Ziewer, Sebastian: Pattern Recognition Receptor and Vaccination Studies in the Murine Model of Lymphatic Filariasis. - Bonn, 2013. - Dissertation, Rheinische Friedrich-Wilhelms-Universität Bonn.
Online-Ausgabe in bonndoc: https://nbn-resolving.org/urn:nbn:de:hbz:5n-31327
urn: https://nbn-resolving.org/urn:nbn:de:hbz:5n-31327,
author = {{Sebastian Ziewer}},
title = {Pattern Recognition Receptor and Vaccination Studies in the Murine Model of Lymphatic Filariasis},
school = {Rheinische Friedrich-Wilhelms-Universität Bonn},
year = 2013,
month = mar,

note = {Lymphatic filariasis is a parasitic helminth infection that affects approximately 120 million people. About one third of the infected individuals develop pathological manifestations, e.g. lymphedema. Causative agents of lymphatic filariasis are filarial nematodes, which are transmitted during the blood meal of mosquitoes. Filarial worms contain endosymbiotic bacteria of the genus Wolbachia, which are an additional stimulus for the host’s immune system and have been intensively discussed to promote pathology due to an exacerbated proinflammatory response of the host. Currently, the available treatment used for mass treatment against filariasis is based on chemotherapeutic intervention that reduces the burden of the blood circulating larval stages but has only limited effects on adult worms. Despite major attempts to eradicate filarial diseases, elimination has not been achieved. Also, with resistance against the chemotherapy being observed and high cost and logistics efforts of mass drug administration, a vaccine would be a desirable tool towards the elimination of the disease. However, despite intensive research there are no vaccines against any human filarial infection.
Pattern recognition receptors (PRRs) are able to sense structures of pathogens, such as viruses or bacteria. In order to investigate, how Wolbachia may induce such proinflammatory immune responses, the PRRs TLR2, TLR4 and NOD2 were investigated, since they are known to sense bacterial structures. In the first part of this thesis in vitro experiments revealed that proinflammatory responses, measured by the secretion of TNF and IL-6, were induced after in vitro stimulation of antigen-presenting cells with filarial Litomosoides sigmodontis extract. In contrast, L. sigmodontis extract devoid of Wolbachia did not induce the secretion of TNF and IL-6. The recognition of Wolbachia was transduced by the heterodimer TLR2/6 (but not TLR1/2 or TLR4) and the integration of the intracellular adapter molecule MyD88 was mandatory. In contrast, the intracellular receptor NOD2, which is known for his interaction with TLR2, was not necessary for this proinflammatory response. In addition to the in vitro experiments, it was of interest, whether mice deficient for these receptors show an altered course of infection to demonstrate the in vivo importance of these PRRs in filarial infections. While the parasite burden after L. sigmodontis infection was similar between TLR-, MyD88-deficient and the corresponding receptor-competent mice, NOD2-deficient mice showed a higher worm load. In addition, the worms recovered from NOD2-deficient mice were shorter and showed an impaired development. Taken together, these data show that despite the induction of proinflammatory responses, TLR-2 and MyD88 do not influence the infection in vivo. In contrast, the higher worm burden observed in NOD2-deficient mice indicates a role for this PRR in the defense against filarial parasites. Further investigations are needed to identify the molecular mechanism behind these observations.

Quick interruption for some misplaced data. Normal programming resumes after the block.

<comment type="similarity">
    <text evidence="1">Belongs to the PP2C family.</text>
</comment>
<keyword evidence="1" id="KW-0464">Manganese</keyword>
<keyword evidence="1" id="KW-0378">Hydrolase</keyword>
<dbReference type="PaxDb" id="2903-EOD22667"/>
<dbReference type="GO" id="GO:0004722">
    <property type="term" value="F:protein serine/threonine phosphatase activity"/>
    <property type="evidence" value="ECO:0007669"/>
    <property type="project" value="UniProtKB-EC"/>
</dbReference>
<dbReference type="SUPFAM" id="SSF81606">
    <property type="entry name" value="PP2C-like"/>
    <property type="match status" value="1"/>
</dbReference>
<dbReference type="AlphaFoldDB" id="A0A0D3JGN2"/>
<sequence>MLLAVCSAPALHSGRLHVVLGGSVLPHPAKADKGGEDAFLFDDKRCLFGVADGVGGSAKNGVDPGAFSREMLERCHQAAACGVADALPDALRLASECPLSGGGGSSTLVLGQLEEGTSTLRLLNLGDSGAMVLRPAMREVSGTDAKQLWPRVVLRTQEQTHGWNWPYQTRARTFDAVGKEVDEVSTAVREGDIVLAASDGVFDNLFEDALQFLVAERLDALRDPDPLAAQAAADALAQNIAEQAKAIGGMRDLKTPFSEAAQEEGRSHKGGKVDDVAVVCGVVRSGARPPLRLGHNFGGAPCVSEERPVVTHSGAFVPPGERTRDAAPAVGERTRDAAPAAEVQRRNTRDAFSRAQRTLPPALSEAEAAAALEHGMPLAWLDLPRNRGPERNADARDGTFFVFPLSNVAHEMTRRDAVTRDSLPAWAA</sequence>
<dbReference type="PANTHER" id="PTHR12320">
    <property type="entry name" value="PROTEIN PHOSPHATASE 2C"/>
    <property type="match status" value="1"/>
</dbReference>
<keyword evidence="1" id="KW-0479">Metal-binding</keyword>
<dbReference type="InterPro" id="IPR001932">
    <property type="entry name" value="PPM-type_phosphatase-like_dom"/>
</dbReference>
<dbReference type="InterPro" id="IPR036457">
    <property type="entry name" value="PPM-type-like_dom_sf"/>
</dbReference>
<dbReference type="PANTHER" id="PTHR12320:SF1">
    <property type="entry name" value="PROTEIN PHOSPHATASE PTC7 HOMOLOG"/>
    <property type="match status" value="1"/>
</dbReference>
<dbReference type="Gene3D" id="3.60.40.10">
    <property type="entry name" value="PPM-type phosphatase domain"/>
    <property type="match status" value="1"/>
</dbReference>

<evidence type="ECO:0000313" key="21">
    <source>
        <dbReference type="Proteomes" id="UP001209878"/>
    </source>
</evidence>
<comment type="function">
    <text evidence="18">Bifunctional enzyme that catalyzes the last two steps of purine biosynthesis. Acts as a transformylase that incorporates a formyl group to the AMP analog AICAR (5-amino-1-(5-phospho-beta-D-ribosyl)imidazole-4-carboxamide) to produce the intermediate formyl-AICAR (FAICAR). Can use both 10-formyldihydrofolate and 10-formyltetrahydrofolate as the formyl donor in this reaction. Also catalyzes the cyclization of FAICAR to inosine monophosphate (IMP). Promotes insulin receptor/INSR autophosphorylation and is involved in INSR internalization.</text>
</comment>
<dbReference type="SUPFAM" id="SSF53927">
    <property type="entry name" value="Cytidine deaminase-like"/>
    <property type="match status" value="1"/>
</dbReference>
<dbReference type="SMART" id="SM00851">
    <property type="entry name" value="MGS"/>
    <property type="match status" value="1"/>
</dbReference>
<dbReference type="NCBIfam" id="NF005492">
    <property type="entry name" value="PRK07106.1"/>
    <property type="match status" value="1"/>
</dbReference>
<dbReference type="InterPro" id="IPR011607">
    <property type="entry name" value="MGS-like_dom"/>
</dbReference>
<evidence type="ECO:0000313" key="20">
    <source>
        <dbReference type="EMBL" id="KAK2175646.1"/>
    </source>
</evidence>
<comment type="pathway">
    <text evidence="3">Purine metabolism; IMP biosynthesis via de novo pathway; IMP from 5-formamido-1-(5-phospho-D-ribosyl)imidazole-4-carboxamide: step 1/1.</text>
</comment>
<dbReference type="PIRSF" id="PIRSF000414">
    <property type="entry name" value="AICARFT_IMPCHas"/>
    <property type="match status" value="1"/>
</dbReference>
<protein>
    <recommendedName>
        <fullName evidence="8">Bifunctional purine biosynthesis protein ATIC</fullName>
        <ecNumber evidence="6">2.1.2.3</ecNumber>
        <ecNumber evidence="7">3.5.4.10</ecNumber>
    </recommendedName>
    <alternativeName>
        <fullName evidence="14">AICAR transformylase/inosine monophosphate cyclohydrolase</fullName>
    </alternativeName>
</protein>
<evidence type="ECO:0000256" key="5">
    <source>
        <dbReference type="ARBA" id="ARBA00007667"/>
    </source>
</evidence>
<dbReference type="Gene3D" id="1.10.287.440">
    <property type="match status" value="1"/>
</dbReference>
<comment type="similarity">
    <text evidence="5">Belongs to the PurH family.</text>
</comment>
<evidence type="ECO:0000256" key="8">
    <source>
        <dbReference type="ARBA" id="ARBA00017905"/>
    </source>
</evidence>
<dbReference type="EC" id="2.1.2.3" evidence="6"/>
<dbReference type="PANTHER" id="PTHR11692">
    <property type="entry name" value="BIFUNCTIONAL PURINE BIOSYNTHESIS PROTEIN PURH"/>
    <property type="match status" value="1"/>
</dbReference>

In the second part of this thesis a successful vaccination against the L. sigmodontis microfilarial stage was established. The vaccination presented in the present thesis was performed by subcutaneous injection of microfilariae together with adjuvant alum and led to a strongly reduced microfilarial burden in the blood and at the site of infection. Analysis of filarial embryogenesis revealed that the development of microfilariae was already impaired in the uteri of female worms. The vaccination caused a switch from the Th2 arm of immunity, which is well-known for filarial infections, towards a Th1 milieu, indicated by increased IFN-γ and IgG2 in immunized mice. The results of these experiments not only contribute to the understanding of the immune mechanisms needed to develop a vaccine against filarial parasites, but moreover raise hope for the development of a human vaccination against the transmission stage of lymphatic filariasis.},

url = {http://hdl.handle.net/20.500.11811/5633}

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